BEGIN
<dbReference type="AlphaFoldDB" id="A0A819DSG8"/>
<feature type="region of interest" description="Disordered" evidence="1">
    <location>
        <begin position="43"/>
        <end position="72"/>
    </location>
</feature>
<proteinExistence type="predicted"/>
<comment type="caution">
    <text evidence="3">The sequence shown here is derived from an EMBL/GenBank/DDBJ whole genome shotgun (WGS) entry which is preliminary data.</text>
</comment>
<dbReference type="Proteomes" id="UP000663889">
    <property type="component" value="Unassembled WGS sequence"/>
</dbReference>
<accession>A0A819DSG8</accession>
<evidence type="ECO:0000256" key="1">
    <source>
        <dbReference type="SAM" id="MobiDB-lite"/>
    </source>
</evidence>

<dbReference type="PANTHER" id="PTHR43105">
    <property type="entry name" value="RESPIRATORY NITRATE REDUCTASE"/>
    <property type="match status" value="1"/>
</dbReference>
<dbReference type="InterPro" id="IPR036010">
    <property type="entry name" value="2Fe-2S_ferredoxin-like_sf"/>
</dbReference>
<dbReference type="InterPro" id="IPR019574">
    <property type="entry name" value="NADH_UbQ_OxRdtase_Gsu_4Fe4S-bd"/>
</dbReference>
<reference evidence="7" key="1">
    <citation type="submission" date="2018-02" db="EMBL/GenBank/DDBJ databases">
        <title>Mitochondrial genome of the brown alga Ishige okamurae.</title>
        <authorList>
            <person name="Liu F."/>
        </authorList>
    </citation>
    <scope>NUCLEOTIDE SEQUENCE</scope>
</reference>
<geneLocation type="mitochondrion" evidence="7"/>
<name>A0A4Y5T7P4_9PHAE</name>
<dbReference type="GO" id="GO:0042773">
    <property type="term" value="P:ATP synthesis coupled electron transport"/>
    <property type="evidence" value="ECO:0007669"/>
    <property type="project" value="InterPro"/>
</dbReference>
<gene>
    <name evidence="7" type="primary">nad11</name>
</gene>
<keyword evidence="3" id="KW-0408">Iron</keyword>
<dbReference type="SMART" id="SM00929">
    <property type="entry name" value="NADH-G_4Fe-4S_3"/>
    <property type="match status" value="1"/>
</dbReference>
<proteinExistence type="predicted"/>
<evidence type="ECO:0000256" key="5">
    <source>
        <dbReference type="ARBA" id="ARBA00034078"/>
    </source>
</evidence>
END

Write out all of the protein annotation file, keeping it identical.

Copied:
<dbReference type="AlphaFoldDB" id="A0A819DSG8"/>
<feature type="region of interest" description="Disordered" evidence="1">
    <location>
        <begin position="43"/>
        <end position="72"/>
    </location>
</feature>
<proteinExistence type="predicted"/>
<comment type="caution">
    <text evidence="3">The sequence shown here is derived from an EMBL/GenBank/DDBJ whole genome shotgun (WGS) entry which is preliminary data.</text>
</comment>
<dbReference type="Proteomes" id="UP000663889">
    <property type="component" value="Unassembled WGS sequence"/>
</dbReference>
<accession>A0A819DSG8</accession>
<evidence type="ECO:0000256" key="1">
    <source>
        <dbReference type="SAM" id="MobiDB-lite"/>
    </source>
</evidence>

<dbReference type="PANTHER" id="PTHR43105">
    <property type="entry name" value="RESPIRATORY NITRATE REDUCTASE"/>
    <property type="match status" value="1"/>
</dbReference>
<dbReference type="InterPro" id="IPR036010">
    <property type="entry name" value="2Fe-2S_ferredoxin-like_sf"/>
</dbReference>
<dbReference type="InterPro" id="IPR019574">
    <property type="entry name" value="NADH_UbQ_OxRdtase_Gsu_4Fe4S-bd"/>
</dbReference>
<reference evidence="7" key="1">
    <citation type="submission" date="2018-02" db="EMBL/GenBank/DDBJ databases">
        <title>Mitochondrial genome of the brown alga Ishige okamurae.</title>
        <authorList>
            <person name="Liu F."/>
        </authorList>
    </citation>
    <scope>NUCLEOTIDE SEQUENCE</scope>
</reference>
<geneLocation type="mitochondrion" evidence="7"/>
<name>A0A4Y5T7P4_9PHAE</name>
<dbReference type="GO" id="GO:0042773">
    <property type="term" value="P:ATP synthesis coupled electron transport"/>
    <property type="evidence" value="ECO:0007669"/>
    <property type="project" value="InterPro"/>
</dbReference>
<gene>
    <name evidence="7" type="primary">nad11</name>
</gene>
<keyword evidence="3" id="KW-0408">Iron</keyword>
<dbReference type="SMART" id="SM00929">
    <property type="entry name" value="NADH-G_4Fe-4S_3"/>
    <property type="match status" value="1"/>
</dbReference>
<proteinExistence type="predicted"/>
<evidence type="ECO:0000256" key="5">
    <source>
        <dbReference type="ARBA" id="ARBA00034078"/>
    </source>
</evidence>